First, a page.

The author has created a nomenclature made up of eight designations that each had a different impact upon sale price, depending on the specificity of the information provided. Designations specifying a work’s location of production led to prices that are higher on average, as noted above. The author also found that 3 other factors were correlated with higher prices – the work’s state of preservation, the length of catalog notes (which in theory correlate to an expert’s potential involvement) and the mention of earlier attributions.

Radermecker‘s thorough analysis and thought-provoking conclusions provide stakeholders (particularly auction houses) with valuable information to leverage when working to maximize the price paid for anonymous artworks.

“Children’s Games” Variant – What Do We Know?

Over the past few months we have had an opportunity to study an interesting “Children’s Games” variant.

We have studied the infrared reflectography image taken, as well as an X-ray image and several images created with various light and dark shading.

Let’s review the images and discus what they reveal about the painting:

First, this image (below) clearly indicates that the painting is quite dirty through age and discoloration of varnish.

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This image (below) with light raking from the right side make clear the few small places on the painting which have been cleaned, so the bright colors of the original panel come through, such as in the upper right corner where the sky has been cleaned and the middle left, where the young girl has been cleaned.

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An ultraviolet light image (below)  shows clearly some of the damage to the painting that has occurred over the decades.  The most pronounced damage is along edge where the first and second panels were joined together.  There also is damage in the middle of the painting with a few scratches.

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One of the mysteries that we are trying to solve with this analysis is to determine when the painting was created.  The image below of raking light on the back of the painting clearly shows that the 3 boards which comprise the painting were created with saw-type tools, and don’t appear to be created by a machine.

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A recently published monograph “Frames and supports in 15th- and 16th-century southern netherlandish painting” by Hélène Verougstraete has been instructive in our analysis of the marks on the back of the panel.  This has been instructive relative to how the panel was created.  While none of the images in the monograph are an exact match, some, such as the figure a (page 33) appear to be somewhat close.

However, we aren’t able to date the panel with certainty based on this information.

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The image below clearly shows the repair that panel has undergone, most noticeably the increased support that the panel has had to repair and support the joining of the first two panels, where the damage in the other panels can readily be seen.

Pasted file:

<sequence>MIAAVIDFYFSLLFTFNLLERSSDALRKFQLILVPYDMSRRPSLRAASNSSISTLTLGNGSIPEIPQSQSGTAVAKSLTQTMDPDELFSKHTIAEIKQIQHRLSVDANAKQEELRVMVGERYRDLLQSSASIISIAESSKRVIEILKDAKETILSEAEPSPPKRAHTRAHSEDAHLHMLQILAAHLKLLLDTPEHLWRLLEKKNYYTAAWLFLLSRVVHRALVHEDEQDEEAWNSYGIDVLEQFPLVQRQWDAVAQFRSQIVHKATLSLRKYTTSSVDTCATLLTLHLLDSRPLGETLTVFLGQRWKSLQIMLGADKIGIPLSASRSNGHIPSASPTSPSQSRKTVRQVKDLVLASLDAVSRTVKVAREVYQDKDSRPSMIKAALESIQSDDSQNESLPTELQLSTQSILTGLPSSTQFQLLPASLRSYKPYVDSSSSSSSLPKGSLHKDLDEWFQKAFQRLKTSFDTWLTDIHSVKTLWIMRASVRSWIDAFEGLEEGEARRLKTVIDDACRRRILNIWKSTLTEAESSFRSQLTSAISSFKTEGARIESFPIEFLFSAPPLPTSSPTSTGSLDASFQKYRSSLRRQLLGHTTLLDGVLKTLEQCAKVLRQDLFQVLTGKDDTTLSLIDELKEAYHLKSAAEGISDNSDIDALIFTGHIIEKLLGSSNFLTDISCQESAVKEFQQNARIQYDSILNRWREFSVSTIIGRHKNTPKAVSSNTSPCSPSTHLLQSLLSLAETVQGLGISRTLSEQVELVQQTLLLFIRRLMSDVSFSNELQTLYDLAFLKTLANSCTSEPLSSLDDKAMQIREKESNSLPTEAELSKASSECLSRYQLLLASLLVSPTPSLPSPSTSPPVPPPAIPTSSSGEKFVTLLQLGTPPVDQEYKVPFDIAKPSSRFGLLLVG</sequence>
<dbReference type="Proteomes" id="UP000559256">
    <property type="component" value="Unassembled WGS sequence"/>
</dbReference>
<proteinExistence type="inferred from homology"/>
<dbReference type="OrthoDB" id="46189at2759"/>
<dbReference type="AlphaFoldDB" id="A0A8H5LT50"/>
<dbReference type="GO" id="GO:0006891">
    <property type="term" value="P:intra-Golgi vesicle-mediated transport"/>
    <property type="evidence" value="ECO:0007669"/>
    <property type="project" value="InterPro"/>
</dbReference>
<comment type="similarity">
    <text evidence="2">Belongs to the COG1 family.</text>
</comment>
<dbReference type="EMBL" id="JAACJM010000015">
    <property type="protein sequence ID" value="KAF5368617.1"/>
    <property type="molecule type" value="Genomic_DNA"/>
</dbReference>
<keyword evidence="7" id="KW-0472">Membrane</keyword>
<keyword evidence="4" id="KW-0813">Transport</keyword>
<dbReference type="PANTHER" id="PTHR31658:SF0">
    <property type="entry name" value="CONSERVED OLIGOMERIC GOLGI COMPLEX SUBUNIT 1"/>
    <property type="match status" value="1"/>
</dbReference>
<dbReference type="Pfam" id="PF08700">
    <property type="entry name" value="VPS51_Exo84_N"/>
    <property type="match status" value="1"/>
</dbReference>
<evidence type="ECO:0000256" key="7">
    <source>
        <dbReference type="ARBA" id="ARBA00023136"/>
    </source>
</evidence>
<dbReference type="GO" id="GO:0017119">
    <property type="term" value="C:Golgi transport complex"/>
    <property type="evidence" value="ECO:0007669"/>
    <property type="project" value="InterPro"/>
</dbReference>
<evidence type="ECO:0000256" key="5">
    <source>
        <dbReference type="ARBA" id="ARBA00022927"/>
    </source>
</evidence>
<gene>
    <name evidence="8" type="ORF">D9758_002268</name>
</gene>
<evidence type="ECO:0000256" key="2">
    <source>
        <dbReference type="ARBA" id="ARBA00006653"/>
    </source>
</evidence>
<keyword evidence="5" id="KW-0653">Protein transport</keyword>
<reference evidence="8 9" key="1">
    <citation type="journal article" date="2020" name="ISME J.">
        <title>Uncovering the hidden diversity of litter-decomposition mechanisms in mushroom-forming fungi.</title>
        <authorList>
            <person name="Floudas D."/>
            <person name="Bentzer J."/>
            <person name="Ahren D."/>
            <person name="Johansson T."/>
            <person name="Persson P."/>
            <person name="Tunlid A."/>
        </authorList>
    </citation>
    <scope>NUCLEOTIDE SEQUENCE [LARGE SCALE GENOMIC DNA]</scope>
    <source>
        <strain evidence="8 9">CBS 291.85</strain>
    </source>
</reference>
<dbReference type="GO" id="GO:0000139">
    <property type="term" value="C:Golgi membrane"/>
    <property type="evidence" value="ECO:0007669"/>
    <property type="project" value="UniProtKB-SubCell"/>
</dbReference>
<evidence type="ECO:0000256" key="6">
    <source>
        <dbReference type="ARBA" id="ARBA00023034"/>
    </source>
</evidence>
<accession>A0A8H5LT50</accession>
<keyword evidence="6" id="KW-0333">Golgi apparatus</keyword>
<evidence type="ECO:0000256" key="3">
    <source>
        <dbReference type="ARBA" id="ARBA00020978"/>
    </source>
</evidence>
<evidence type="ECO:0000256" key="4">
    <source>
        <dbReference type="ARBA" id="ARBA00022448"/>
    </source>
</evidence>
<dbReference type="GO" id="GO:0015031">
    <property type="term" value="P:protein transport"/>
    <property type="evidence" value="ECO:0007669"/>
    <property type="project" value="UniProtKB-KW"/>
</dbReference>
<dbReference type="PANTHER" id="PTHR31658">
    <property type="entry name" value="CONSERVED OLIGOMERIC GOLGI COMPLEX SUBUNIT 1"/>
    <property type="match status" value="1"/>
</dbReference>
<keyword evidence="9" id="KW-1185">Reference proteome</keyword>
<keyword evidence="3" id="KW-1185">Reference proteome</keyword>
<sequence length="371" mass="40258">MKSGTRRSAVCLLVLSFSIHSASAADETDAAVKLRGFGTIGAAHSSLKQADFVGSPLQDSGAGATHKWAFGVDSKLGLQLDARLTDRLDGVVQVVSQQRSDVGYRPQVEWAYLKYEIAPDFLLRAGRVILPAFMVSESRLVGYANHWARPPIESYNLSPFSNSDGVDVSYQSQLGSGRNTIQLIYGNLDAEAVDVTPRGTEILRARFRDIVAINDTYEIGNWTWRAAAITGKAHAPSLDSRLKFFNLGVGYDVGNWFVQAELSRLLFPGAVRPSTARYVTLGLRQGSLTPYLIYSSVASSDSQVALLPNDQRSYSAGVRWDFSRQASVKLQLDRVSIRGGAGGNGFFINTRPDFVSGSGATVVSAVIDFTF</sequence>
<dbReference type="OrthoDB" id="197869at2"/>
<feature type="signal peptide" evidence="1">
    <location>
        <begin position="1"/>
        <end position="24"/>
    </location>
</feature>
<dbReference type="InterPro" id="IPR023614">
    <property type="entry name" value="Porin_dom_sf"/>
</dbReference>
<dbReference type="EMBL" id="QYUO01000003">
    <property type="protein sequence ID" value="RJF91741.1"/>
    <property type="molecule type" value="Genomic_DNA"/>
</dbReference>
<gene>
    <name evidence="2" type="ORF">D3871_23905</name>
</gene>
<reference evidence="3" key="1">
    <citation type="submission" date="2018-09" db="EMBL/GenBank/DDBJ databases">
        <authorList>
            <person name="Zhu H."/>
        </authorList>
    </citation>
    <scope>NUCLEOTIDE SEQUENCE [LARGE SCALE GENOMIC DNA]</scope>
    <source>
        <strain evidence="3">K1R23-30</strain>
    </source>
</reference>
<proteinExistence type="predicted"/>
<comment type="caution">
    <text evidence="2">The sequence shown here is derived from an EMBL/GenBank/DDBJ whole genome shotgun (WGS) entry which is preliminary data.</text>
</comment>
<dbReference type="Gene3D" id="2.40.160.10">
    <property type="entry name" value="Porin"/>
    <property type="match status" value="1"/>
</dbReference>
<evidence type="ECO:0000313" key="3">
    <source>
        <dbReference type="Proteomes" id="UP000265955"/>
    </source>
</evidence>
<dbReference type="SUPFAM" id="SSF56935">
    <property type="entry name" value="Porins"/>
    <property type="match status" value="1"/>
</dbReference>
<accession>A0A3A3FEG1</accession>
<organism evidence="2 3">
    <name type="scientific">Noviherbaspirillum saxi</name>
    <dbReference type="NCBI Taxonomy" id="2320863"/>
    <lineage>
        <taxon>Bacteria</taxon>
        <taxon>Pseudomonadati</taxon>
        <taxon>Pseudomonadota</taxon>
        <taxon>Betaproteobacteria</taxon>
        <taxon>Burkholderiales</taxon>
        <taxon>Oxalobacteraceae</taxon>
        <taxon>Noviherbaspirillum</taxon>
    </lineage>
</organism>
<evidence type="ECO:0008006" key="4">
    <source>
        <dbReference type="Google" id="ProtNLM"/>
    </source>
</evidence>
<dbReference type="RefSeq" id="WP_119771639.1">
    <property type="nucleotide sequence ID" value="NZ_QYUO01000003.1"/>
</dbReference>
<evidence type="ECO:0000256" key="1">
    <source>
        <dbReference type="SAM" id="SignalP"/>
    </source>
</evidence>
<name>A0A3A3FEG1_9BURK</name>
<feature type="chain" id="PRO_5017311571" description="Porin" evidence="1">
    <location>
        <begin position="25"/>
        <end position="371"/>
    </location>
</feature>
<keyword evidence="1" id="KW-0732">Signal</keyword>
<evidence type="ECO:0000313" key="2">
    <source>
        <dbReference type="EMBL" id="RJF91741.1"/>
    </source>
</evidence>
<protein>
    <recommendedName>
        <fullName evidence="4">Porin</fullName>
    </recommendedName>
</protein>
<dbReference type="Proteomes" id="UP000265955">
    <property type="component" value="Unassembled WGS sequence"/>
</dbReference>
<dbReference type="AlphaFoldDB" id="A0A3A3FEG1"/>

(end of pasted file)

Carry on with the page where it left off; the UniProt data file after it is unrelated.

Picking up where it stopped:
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We are continuing to examine this panel and look forward to sharing our findings here!

Summer Auction Highlights

The summer auction season is upon us, with Christie’s and Sotheby’s offering stellar works by Brueghel the Younger.

Massacre of the Innocents

 

 

 

 

 

 

 

 

 

 

 

 

One of most interesting works at auction is the version of “Massacre of the Innocents” at Christie’s.  It is interesting for the mystery related to the signature.  From the Lot Details:

“The form of the signature on the major versions is considered to be of significance in placing them within the chronologies of Pieter the Elder’s and Pieter the Younger’s oeuvres. The Royal Collection picture is signed ‘BRVEGEL’, which is now accepted as the Elder’s signature; the Vienna version is signed ‘BRVEG’ at the extreme right edge, although the letters ‘EL’ or ‘HEL’ may have been inadvertently trimmed off; a version in Bucharest is signed ‘P. BRVEGEL’. At the time of its sale in Paris in 1979, the present version appears to have born a fragmentary date in addition to the signature, ‘.BRVEGEL. 15..’ (see Campbell, op. cit., p. 15). We are grateful to Christina Currie of KIK/IRPA for noting that the present version is unusual in that it is signed with the signature form of Bruegel the Elder after 1559, ‘.BRVEGEL.’ without an ‘H’ and without the initial ‘P’. No other versions of the Massacre of the Innocents are securely known to be signed in this way; the implications of this for its primacy in the sequence of versions painted by Brueghel the younger remains to be established.”

What happened to the date on the painting?  Having the date on the work in 1979 but not present now is mysterious.  Was the painting subject to a botched cleaning?  Or, did a cleaning reveal that the date was likely false, and was it removed?  Hopefully this mystery will be solved soon.  Further, it will be very interesting to learn where this version sits in the multiple versions painted by Brueghel.

“Nord on Art” has a great write up of the upcoming Brueghel works at auction:

http://nordonart.wordpress.com/2012/06/14/brueghel-the-warhol-of-the-old-master-market/

 

 

Brueghel Auction Update – Fall 2011

There was big news in the Bruegel-verse, with the fall 2011 auction season generating a new record for a price paid for a Brueghel the Younger painting.  Brueghel expert Klaus Ertz called the version of “The Battle Between Carnival and Lent” which was sold “of masterly quality”, which certainly helped the work achieve a the record price of £6,873,250.

Of this sale, the New York Times’ Souren Melikian said:

“In the days of abundance, Pieter Brueghel the Younger’s vast allegory “The Battle Between Carnival and Lent” would not have aroused wild enthusiasm. No fewer than five versions of the subject have been recorded, of which three are from the painter’s own hand. These are not even original but are interpretations of Pieter Brueghel the Elder’s composition. On Dec. 7, 2006, “The Battle Between Carnival and Lent” cost £3.26 million at Christie’s. On Tuesday it rose to £6.87 million. The easy, large Brueghelian image appeals to a new generation of bidders loath to spend much time parsing the subtleties of great masters, whether in compositional inventiveness or the brilliance of brushwork.”

(NYT, 12/9/2011)